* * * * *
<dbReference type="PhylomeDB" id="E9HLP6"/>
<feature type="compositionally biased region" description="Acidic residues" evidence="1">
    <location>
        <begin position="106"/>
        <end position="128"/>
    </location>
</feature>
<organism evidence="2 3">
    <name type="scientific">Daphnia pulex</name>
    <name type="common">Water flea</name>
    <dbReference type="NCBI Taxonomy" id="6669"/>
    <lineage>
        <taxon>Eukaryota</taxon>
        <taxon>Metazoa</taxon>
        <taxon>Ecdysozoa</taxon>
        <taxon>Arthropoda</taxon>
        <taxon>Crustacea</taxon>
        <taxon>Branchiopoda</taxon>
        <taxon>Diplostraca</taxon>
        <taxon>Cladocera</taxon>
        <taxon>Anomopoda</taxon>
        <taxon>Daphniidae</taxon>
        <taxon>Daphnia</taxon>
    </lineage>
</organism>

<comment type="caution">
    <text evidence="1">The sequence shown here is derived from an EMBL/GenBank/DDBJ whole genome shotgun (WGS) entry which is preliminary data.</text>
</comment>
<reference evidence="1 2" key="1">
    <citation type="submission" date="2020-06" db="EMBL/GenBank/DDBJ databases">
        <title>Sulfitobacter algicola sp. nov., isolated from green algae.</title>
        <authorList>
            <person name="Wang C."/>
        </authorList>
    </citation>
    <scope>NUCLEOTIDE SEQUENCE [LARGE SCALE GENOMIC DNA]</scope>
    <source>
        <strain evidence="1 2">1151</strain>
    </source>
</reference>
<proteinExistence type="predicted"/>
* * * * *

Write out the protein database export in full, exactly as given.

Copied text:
<dbReference type="PhylomeDB" id="E9HLP6"/>
<feature type="compositionally biased region" description="Acidic residues" evidence="1">
    <location>
        <begin position="106"/>
        <end position="128"/>
    </location>
</feature>
<organism evidence="2 3">
    <name type="scientific">Daphnia pulex</name>
    <name type="common">Water flea</name>
    <dbReference type="NCBI Taxonomy" id="6669"/>
    <lineage>
        <taxon>Eukaryota</taxon>
        <taxon>Metazoa</taxon>
        <taxon>Ecdysozoa</taxon>
        <taxon>Arthropoda</taxon>
        <taxon>Crustacea</taxon>
        <taxon>Branchiopoda</taxon>
        <taxon>Diplostraca</taxon>
        <taxon>Cladocera</taxon>
        <taxon>Anomopoda</taxon>
        <taxon>Daphniidae</taxon>
        <taxon>Daphnia</taxon>
    </lineage>
</organism>

<comment type="caution">
    <text evidence="1">The sequence shown here is derived from an EMBL/GenBank/DDBJ whole genome shotgun (WGS) entry which is preliminary data.</text>
</comment>
<reference evidence="1 2" key="1">
    <citation type="submission" date="2020-06" db="EMBL/GenBank/DDBJ databases">
        <title>Sulfitobacter algicola sp. nov., isolated from green algae.</title>
        <authorList>
            <person name="Wang C."/>
        </authorList>
    </citation>
    <scope>NUCLEOTIDE SEQUENCE [LARGE SCALE GENOMIC DNA]</scope>
    <source>
        <strain evidence="1 2">1151</strain>
    </source>
</reference>
<proteinExistence type="predicted"/>